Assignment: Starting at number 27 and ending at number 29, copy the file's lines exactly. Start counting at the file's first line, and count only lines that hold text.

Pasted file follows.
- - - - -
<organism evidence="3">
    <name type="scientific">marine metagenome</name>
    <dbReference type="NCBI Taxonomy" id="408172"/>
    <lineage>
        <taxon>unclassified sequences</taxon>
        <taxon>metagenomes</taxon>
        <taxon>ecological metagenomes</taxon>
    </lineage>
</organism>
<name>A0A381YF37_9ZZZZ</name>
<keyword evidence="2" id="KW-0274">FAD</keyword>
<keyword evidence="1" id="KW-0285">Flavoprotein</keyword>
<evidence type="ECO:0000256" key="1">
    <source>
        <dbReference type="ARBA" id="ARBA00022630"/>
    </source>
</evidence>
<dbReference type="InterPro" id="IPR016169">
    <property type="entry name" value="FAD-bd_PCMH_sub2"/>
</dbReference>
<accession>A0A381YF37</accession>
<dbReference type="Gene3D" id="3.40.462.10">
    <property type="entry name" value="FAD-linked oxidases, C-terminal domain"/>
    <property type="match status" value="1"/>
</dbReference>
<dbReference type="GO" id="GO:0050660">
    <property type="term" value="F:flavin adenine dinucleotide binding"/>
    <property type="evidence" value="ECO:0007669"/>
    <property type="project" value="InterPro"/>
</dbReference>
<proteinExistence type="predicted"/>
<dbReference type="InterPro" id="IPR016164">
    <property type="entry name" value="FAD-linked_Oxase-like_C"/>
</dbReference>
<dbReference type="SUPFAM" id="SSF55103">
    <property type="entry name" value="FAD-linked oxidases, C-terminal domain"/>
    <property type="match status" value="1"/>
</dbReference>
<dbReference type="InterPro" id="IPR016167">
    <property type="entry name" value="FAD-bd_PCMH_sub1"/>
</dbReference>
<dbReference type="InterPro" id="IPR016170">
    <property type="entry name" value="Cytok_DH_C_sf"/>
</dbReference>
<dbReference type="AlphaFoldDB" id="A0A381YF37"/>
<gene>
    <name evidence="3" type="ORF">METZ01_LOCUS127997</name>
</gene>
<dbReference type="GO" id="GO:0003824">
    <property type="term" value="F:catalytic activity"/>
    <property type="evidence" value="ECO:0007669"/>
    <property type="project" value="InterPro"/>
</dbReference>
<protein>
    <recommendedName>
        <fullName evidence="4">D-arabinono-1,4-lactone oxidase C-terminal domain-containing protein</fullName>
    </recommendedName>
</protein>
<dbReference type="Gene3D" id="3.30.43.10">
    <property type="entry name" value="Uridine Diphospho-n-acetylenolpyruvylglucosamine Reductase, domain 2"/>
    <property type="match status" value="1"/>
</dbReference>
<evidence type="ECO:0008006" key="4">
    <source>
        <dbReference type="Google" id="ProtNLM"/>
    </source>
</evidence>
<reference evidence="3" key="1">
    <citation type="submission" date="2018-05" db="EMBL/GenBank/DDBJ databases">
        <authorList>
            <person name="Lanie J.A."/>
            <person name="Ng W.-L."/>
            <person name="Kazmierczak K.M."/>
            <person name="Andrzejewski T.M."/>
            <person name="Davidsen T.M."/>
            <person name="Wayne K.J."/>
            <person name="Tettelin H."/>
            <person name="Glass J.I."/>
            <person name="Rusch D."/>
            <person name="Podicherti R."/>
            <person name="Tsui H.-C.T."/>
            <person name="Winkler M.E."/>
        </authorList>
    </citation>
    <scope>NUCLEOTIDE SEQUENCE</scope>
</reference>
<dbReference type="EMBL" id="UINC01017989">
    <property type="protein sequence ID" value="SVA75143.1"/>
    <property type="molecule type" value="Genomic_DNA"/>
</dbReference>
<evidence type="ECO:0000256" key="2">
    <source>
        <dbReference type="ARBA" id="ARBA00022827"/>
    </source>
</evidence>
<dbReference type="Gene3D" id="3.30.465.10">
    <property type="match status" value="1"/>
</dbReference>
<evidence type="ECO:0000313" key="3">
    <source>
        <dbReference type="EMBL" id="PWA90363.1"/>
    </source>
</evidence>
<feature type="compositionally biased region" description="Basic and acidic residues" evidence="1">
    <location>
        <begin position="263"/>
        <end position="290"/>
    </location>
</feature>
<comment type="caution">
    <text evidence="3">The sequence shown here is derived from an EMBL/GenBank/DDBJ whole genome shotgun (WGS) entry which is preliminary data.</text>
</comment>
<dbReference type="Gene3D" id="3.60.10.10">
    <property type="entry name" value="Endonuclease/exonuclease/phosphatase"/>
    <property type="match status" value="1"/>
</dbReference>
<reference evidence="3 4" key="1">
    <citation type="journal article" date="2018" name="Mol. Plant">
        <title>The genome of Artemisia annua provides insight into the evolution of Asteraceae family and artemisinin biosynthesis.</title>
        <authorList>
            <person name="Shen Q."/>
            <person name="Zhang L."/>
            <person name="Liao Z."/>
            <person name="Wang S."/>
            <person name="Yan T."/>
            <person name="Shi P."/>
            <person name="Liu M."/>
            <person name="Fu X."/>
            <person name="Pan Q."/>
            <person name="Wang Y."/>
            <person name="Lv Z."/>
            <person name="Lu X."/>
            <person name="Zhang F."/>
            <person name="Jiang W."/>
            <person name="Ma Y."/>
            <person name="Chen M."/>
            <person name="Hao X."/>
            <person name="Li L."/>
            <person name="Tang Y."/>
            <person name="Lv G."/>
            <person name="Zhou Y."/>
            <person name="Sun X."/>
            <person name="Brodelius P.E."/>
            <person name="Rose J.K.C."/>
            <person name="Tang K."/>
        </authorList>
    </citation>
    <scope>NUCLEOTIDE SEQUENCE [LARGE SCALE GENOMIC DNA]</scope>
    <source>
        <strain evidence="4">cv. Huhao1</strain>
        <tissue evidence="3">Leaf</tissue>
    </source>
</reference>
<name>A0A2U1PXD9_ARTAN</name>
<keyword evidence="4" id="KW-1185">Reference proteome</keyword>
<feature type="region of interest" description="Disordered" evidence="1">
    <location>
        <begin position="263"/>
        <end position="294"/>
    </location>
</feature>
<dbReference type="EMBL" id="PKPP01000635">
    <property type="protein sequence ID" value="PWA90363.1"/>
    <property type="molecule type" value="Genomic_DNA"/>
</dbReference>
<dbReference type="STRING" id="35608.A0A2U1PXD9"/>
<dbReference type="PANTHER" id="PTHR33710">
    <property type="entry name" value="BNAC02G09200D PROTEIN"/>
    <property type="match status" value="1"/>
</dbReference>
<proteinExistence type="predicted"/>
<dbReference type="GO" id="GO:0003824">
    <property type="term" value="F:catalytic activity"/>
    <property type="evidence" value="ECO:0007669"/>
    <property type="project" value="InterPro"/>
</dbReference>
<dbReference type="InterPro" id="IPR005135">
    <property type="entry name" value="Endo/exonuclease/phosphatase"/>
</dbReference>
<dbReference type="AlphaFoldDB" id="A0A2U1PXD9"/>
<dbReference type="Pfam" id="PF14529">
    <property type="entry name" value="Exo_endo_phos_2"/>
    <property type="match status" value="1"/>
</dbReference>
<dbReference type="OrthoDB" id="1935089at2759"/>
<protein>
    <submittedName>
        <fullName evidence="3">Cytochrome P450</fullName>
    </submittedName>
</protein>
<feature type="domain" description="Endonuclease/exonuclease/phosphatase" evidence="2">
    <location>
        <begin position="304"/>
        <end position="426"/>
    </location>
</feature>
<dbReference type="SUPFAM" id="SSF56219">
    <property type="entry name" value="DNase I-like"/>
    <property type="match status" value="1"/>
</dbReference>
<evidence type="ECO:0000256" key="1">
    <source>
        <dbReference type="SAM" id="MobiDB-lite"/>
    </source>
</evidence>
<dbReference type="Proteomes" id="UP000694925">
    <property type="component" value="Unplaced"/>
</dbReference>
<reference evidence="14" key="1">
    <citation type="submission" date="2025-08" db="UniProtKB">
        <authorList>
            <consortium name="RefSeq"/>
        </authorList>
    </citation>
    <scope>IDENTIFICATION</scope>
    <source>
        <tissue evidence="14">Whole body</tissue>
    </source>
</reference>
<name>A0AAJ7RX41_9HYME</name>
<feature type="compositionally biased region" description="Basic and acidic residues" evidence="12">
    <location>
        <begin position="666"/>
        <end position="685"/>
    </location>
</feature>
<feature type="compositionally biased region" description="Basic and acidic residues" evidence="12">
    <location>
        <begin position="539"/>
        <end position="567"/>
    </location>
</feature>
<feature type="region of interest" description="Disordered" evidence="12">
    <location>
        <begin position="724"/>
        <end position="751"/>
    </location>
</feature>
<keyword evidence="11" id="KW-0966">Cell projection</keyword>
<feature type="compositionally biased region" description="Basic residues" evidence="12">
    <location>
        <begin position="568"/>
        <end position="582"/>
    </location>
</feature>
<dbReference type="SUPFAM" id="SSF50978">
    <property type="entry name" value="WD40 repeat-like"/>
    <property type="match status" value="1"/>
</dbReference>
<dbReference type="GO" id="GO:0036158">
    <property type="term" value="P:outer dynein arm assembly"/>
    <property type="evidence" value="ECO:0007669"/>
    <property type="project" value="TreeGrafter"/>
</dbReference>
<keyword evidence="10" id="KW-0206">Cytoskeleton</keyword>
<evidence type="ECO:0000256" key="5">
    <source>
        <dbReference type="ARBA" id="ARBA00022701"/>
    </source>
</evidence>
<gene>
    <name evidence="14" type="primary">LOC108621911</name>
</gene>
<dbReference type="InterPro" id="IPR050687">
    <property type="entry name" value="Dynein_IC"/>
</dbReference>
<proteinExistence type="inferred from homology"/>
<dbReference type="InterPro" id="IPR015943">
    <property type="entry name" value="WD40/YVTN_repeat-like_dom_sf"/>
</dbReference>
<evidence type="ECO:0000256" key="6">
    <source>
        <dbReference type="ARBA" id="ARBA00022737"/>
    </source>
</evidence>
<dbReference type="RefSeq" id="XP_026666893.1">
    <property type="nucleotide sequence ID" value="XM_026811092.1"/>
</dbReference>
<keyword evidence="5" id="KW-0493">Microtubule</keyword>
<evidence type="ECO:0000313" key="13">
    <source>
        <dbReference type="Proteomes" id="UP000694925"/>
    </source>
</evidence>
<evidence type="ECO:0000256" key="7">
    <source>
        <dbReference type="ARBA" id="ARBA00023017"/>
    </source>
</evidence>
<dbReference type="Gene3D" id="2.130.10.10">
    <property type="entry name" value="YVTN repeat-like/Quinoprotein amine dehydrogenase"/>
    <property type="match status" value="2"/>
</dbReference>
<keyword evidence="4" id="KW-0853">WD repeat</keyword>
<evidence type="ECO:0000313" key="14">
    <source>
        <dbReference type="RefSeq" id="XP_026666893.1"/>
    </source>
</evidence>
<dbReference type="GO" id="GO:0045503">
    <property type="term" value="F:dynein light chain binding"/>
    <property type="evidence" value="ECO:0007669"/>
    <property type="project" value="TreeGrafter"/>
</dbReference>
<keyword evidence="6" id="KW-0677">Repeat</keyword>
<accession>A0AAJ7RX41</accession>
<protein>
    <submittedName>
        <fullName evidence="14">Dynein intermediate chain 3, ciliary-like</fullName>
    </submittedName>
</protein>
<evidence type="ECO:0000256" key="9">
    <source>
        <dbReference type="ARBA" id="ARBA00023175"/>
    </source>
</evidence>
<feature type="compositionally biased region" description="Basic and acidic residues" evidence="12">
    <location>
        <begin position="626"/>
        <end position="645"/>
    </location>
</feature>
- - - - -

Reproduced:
    <property type="term" value="F:flavin adenine dinucleotide binding"/>
    <property type="evidence" value="ECO:0007669"/>
    <property type="project" value="InterPro"/>